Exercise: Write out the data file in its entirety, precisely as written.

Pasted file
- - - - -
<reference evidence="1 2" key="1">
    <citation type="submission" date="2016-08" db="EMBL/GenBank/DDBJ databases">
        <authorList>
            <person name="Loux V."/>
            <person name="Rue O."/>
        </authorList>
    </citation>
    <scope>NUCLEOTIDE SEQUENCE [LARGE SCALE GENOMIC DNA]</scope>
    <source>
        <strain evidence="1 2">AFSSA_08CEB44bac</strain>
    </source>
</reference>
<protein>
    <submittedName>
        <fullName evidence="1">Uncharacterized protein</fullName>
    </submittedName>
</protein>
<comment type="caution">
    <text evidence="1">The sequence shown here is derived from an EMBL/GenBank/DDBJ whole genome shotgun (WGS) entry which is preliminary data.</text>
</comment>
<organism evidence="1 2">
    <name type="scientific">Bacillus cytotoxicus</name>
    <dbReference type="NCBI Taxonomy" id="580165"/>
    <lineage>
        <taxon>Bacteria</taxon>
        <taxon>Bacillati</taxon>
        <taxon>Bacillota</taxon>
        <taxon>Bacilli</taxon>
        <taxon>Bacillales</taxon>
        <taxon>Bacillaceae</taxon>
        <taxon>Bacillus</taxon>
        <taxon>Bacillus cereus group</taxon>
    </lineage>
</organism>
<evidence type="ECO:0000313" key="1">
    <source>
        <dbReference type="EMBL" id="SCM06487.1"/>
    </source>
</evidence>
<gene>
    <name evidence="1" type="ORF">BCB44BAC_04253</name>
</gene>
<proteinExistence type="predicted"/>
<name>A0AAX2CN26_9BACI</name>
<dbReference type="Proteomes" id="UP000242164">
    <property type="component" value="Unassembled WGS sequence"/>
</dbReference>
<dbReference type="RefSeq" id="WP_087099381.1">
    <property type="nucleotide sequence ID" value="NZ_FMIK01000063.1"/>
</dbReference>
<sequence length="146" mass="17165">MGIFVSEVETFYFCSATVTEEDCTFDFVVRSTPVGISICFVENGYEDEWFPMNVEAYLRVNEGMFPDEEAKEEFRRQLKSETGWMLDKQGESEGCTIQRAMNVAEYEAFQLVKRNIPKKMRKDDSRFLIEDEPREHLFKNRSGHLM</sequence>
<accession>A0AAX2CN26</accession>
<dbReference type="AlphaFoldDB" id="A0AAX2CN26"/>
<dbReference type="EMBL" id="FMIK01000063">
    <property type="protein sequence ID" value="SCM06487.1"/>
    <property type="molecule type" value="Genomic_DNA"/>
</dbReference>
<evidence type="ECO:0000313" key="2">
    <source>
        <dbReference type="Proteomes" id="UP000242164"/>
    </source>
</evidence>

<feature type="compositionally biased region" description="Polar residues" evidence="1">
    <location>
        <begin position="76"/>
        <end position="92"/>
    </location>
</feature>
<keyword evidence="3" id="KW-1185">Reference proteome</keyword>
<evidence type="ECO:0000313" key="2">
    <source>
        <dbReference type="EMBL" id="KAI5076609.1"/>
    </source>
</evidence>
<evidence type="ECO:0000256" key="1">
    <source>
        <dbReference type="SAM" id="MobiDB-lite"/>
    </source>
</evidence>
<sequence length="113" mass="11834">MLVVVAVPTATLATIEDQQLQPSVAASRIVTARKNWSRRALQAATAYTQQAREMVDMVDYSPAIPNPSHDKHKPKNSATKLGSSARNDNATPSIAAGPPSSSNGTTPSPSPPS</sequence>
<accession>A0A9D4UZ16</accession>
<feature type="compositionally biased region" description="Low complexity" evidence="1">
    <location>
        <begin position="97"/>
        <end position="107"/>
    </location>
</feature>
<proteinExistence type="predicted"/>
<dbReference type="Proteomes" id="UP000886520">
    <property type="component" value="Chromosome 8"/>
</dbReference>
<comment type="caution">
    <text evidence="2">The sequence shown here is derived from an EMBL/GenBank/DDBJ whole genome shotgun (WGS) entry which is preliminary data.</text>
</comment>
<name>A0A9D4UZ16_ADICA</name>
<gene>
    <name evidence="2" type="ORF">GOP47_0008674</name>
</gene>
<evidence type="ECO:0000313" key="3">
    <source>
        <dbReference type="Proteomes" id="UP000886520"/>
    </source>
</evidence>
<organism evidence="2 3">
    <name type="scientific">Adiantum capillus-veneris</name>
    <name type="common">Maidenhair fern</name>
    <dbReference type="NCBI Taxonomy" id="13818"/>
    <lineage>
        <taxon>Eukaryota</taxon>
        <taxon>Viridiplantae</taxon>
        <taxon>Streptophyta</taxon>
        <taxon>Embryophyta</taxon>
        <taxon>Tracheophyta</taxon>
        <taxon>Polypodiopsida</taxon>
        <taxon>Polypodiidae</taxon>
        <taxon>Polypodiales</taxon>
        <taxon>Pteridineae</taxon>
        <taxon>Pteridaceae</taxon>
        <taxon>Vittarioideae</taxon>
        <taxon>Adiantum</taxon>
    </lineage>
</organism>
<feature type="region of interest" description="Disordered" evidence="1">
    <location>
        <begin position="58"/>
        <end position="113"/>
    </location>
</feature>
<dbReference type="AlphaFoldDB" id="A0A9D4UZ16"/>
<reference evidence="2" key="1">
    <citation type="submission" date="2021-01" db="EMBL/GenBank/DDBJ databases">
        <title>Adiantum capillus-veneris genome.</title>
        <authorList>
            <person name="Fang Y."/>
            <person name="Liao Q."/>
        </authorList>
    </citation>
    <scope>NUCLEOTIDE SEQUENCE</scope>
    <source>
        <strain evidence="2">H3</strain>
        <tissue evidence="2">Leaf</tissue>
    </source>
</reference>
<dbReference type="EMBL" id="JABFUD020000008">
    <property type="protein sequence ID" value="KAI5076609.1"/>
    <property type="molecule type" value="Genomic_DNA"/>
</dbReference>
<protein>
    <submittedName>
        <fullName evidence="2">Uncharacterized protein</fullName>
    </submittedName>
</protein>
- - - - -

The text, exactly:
<reference evidence="1 2" key="1">
    <citation type="submission" date="2016-08" db="EMBL/GenBank/DDBJ databases">
        <authorList>
            <person name="Loux V."/>
            <person name="Rue O."/>
        </authorList>
    </citation>
    <scope>NUCLEOTIDE SEQUENCE [LARGE SCALE GENOMIC DNA]</scope>
    <source>
        <strain evidence="1 2">AFSSA_08CEB44bac</strain>
    </source>
</reference>
<protein>
    <submittedName>
        <fullName evidence="1">Uncharacterized protein</fullName>
    </submittedName>
</protein>
<comment type="caution">
    <text evidence="1">The sequence shown here is derived from an EMBL/GenBank/DDBJ whole genome shotgun (WGS) entry which is preliminary data.</text>
</comment>
<organism evidence="1 2">
    <name type="scientific">Bacillus cytotoxicus</name>
    <dbReference type="NCBI Taxonomy" id="580165"/>
    <lineage>
        <taxon>Bacteria</taxon>
        <taxon>Bacillati</taxon>
        <taxon>Bacillota</taxon>
        <taxon>Bacilli</taxon>
        <taxon>Bacillales</taxon>
        <taxon>Bacillaceae</taxon>
        <taxon>Bacillus</taxon>
        <taxon>Bacillus cereus group</taxon>
    </lineage>
</organism>
<evidence type="ECO:0000313" key="1">
    <source>
        <dbReference type="EMBL" id="SCM06487.1"/>
    </source>
</evidence>
<gene>
    <name evidence="1" type="ORF">BCB44BAC_04253</name>
</gene>
<proteinExistence type="predicted"/>
<name>A0AAX2CN26_9BACI</name>
<dbReference type="Proteomes" id="UP000242164">
    <property type="component" value="Unassembled WGS sequence"/>
</dbReference>
<dbReference type="RefSeq" id="WP_087099381.1">
    <property type="nucleotide sequence ID" value="NZ_FMIK01000063.1"/>
</dbReference>
<sequence length="146" mass="17165">MGIFVSEVETFYFCSATVTEEDCTFDFVVRSTPVGISICFVENGYEDEWFPMNVEAYLRVNEGMFPDEEAKEEFRRQLKSETGWMLDKQGESEGCTIQRAMNVAEYEAFQLVKRNIPKKMRKDDSRFLIEDEPREHLFKNRSGHLM</sequence>
<accession>A0AAX2CN26</accession>
<dbReference type="AlphaFoldDB" id="A0AAX2CN26"/>
<dbReference type="EMBL" id="FMIK01000063">
    <property type="protein sequence ID" value="SCM06487.1"/>
    <property type="molecule type" value="Genomic_DNA"/>
</dbReference>
<evidence type="ECO:0000313" key="2">
    <source>
        <dbReference type="Proteomes" id="UP000242164"/>
    </source>
</evidence>

<feature type="compositionally biased region" description="Polar residues" evidence="1">
    <location>
        <begin position="76"/>
        <end position="92"/>
    </location>
</feature>
<keyword evidence="3" id="KW-1185">Reference proteome</keyword>
<evidence type="ECO:0000313" key="2">
    <source>
        <dbReference type="EMBL" id="KAI5076609.1"/>
    </source>
</evidence>
<evidence type="ECO:0000256" key="1">
    <source>
        <dbReference type="SAM" id="MobiDB-lite"/>
    </source>
</evidence>
<sequence length="113" mass="11834">MLVVVAVPTATLATIEDQQLQPSVAASRIVTARKNWSRRALQAATAYTQQAREMVDMVDYSPAIPNPSHDKHKPKNSATKLGSSARNDNATPSIAAGPPSSSNGTTPSPSPPS</sequence>
<accession>A0A9D4UZ16</accession>
<feature type="compositionally biased region" description="Low complexity" evidence="1">
    <location>
        <begin position="97"/>
        <end position="107"/>
    </location>
</feature>
<proteinExistence type="predicted"/>
<dbReference type="Proteomes" id="UP000886520">
    <property type="component" value="Chromosome 8"/>
</dbReference>
<comment type="caution">
    <text evidence="2">The sequence shown here is derived from an EMBL/GenBank/DDBJ whole genome shotgun (WGS) entry which is preliminary data.</text>
</comment>
<name>A0A9D4UZ16_ADICA</name>
<gene>
    <name evidence="2" type="ORF">GOP47_0008674</name>
</gene>
<evidence type="ECO:0000313" key="3">
    <source>
        <dbReference type="Proteomes" id="UP000886520"/>
    </source>
</evidence>
<organism evidence="2 3">
    <name type="scientific">Adiantum capillus-veneris</name>
    <name type="common">Maidenhair fern</name>
    <dbReference type="NCBI Taxonomy" id="13818"/>
    <lineage>
        <taxon>Eukaryota</taxon>
        <taxon>Viridiplantae</taxon>
        <taxon>Streptophyta</taxon>
        <taxon>Embryophyta</taxon>
        <taxon>Tracheophyta</taxon>
        <taxon>Polypodiopsida</taxon>
        <taxon>Polypodiidae</taxon>
        <taxon>Polypodiales</taxon>
        <taxon>Pteridineae</taxon>
        <taxon>Pteridaceae</taxon>
        <taxon>Vittarioideae</taxon>
        <taxon>Adiantum</taxon>
    </lineage>
</organism>
<feature type="region of interest" description="Disordered" evidence="1">
    <location>
        <begin position="58"/>
        <end position="113"/>
    </location>
</feature>
<dbReference type="AlphaFoldDB" id="A0A9D4UZ16"/>
<reference evidence="2" key="1">
    <citation type="submission" date="2021-01" db="EMBL/GenBank/DDBJ databases">
        <title>Adiantum capillus-veneris genome.</title>
        <authorList>
            <person name="Fang Y."/>
            <person name="Liao Q."/>
        </authorList>
    </citation>
    <scope>NUCLEOTIDE SEQUENCE</scope>
    <source>
        <strain evidence="2">H3</strain>
        <tissue evidence="2">Leaf</tissue>
    </source>
</reference>
<dbReference type="EMBL" id="JABFUD020000008">
    <property type="protein sequence ID" value="KAI5076609.1"/>
    <property type="molecule type" value="Genomic_DNA"/>
</dbReference>
<protein>
    <submittedName>
        <fullName evidence="2">Uncharacterized protein</fullName>
    </submittedName>
</protein>